Induction banquet held for inaugural class of Warner Robins Hall of Fame

Sun News correspondentOctober 24, 2012 

WARNER ROBINS -- Former Georgia Gov. Sonny Perdue called the Warner Robins Hall of Fame’s seven-member inaugural class a group of pioneers who were willing to take risks, lead not looking for credit and do the right thing.

Perdue made the remarks Saturday as the seven were honored and inducted into the hall of fame at the first-ever Warner Robins Hall of Fame induction banquet.

Saying he was a “born-and-raised here” Houston County native himself, Perdue said the inductees played major roles in shaping Warner Robins and the county into what they are today.

Perdue said he knew or had known five of the seven inductees personally.

“I’m a recipient of the efforts of those we are honoring,” he said. “These were not people looking for credit. They were no superstars with a banner out leading the parade. They quietly led and did the right thing for the benefit of all.”

Briefly mentioning each of the seven inductees, Perdue spoke of the history of Warner Robins and Houston County and of the “intertwined role” each of the inductees played.

He said educators David A. Perdue, Gov. Perdue’s uncle, and Pearl Stevens both had a commitment to students, their community and to doing the right thing despite the cost. He said their efforts during the turbulent years of integration left the school system better off rather than worse.

He said risks taken by businessmen such as Charlie Williams were necessary for the young city and were required by its military neighbor, Robins Air Force Base. He said work done by Nick Lazaros, long-time magistrate court judge, set the stage and tone for quality “people’s courts” all across the state.

Perdue praised Frank Ryals for unparalleled work in the nonprofit, charitable sector and for his work serving “the least of these.” He spoke of Warner Robins’ first fire chief, Ernest W. Wood, as an example for other public servants to follow.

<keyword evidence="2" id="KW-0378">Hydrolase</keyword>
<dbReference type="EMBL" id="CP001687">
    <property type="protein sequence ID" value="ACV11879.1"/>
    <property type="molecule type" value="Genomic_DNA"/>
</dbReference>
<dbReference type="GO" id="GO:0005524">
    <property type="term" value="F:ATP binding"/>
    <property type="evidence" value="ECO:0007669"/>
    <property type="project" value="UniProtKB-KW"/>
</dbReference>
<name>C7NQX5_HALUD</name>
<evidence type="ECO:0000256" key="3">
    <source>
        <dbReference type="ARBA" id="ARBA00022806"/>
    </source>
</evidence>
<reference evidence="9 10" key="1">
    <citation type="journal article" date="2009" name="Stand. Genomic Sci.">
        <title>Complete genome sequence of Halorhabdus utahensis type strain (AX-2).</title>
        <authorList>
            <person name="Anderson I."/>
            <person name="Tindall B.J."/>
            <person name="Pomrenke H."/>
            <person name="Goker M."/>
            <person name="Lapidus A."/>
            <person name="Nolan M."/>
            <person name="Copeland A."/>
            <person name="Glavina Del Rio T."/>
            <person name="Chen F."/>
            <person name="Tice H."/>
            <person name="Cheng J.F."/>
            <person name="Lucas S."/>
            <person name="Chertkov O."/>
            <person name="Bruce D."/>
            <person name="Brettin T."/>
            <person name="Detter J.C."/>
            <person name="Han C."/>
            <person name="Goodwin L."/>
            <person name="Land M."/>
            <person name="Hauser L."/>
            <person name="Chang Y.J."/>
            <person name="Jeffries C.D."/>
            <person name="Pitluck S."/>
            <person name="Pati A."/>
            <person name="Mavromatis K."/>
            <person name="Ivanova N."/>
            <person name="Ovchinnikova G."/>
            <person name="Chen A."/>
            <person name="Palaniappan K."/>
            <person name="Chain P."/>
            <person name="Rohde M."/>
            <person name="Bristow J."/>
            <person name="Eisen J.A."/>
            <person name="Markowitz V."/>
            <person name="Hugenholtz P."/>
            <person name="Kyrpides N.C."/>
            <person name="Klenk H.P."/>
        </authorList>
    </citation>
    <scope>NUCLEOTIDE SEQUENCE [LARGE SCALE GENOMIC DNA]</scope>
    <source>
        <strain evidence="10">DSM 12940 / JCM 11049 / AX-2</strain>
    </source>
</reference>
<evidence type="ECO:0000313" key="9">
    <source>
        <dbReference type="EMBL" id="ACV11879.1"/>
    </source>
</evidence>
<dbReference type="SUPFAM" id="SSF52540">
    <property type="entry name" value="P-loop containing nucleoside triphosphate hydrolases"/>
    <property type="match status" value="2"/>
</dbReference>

Perdue called all the inductees pioneers but particularly Henrietta McIntyre who moved to Warner Robins in 1944 and began a life of service to the community at almost every level, from little league sports to mayor.

“She and I came here at about the same time,” Perdue said. “But she was older than me. The difference is she moved here in 1944 with clothes on, and I arrived naked in 1946.”

Calling Warner Robins a young city made up largely of immigrants plus a few natives from the days when the community was called Wellston, Perdue said the seven being honored were good representatives of the many who built the town and its reputation.

“People came and stayed and became one of us,” he said. “(They created) a place renowned and acclaimed as one of the best places to raise a family. I’d rather be known for that than for any other thing.”

The idea for the Warner Robins Hall of Fame came from Mayor Chuck Shaheen one year ago. On Saturday, he commended the hall of fame’s board for their efforts and role in selecting the first class of inductees.

Individual inductees and their accomplishments were highlighted during the ceremony, and they or their families received hall of fame awards.

The evening’s seven honored inductees were: former Warner Robins Mayor Henrietta McIntyre; educator and activist Pearl Stephens; former Magistrate Court Judge Nick Lazaros; former Houston County schools Superintendent David Perdue; former Happy Hour Service Center President Frank Ryals; businessman Charles Williams; and former Fire Chief Ernest W. Wood.

Hall of fame board chairman Yvonne Elliot said 216-plus people attended Saturday’s banquet.

Hall of fame board member Jack O. Davis, who served as the banquet’s master of ceremonies, said five new inductees will be selected next year.

To be nominated to the hall of fame, nominees must be age 21 or older, have made a positive impact on the Warner Robins community, and be highly nominated and fit into the category of sports, community service/military, education, fine arts/entertainment or religion. They must have been a resident of Warner Robins at the time of their noted impact on the community

Persons nominating individuals for the hall of fame must have proof of the nominee’s accomplishments and must themselves reside in Warner Robins.

Information on the Warner Robins Hall of Fame, full nomination criteria and forms are available at

Contact Michael W. Pannell at

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